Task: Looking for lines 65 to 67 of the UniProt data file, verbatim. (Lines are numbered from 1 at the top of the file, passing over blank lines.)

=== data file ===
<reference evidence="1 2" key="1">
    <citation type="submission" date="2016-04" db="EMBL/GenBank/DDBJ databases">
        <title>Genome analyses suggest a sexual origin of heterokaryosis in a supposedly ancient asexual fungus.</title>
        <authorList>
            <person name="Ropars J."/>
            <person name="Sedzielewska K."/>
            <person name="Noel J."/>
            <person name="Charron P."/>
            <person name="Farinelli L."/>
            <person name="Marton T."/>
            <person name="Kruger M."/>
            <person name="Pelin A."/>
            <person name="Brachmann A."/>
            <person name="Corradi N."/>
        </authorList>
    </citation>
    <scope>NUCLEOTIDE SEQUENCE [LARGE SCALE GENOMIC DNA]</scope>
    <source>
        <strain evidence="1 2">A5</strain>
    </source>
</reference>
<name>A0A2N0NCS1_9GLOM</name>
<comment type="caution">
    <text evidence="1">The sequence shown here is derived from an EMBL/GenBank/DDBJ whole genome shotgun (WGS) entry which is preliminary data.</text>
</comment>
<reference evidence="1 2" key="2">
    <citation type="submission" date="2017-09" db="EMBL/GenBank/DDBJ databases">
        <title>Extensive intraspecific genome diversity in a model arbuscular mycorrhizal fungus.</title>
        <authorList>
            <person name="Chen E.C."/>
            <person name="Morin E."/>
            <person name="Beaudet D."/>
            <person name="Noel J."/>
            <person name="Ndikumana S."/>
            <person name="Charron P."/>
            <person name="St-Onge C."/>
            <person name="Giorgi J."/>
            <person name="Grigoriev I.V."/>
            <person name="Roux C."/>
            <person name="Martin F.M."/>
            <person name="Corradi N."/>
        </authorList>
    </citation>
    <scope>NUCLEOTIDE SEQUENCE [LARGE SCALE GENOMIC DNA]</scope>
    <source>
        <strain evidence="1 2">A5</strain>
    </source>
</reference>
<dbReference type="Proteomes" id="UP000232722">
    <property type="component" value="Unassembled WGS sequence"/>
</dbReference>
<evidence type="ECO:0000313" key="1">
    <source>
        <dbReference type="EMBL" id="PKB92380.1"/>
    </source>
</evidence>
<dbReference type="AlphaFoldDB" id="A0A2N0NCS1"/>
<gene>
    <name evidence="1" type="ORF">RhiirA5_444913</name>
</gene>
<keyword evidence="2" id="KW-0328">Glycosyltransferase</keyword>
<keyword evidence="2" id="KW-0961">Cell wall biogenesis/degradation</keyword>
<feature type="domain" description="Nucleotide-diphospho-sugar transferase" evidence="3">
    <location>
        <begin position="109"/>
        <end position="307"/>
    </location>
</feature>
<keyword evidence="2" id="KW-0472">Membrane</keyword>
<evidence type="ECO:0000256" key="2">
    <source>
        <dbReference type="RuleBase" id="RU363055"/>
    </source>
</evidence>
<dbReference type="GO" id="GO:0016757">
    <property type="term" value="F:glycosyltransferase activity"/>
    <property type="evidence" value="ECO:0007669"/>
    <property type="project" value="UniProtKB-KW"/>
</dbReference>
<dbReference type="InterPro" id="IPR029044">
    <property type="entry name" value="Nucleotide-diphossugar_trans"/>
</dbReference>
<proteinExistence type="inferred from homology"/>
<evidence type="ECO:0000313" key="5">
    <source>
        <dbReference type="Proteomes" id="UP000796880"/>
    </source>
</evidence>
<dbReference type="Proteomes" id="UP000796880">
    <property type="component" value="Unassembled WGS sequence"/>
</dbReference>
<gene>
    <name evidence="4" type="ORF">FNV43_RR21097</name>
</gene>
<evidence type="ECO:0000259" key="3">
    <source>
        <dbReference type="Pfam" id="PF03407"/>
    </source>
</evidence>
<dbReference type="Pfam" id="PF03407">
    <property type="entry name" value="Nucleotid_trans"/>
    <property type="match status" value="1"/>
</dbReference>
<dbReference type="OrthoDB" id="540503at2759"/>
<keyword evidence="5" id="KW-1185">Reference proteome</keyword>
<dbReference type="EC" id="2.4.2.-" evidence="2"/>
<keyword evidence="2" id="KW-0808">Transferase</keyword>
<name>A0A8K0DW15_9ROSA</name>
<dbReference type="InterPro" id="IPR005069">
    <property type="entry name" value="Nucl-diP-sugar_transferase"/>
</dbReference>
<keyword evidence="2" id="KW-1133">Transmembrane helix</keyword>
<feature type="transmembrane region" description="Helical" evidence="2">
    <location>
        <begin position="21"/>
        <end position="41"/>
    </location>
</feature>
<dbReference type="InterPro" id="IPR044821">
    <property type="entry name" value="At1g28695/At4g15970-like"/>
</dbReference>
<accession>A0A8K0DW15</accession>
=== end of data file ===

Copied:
        <begin position="109"/>
        <end position="307"/>
    </location>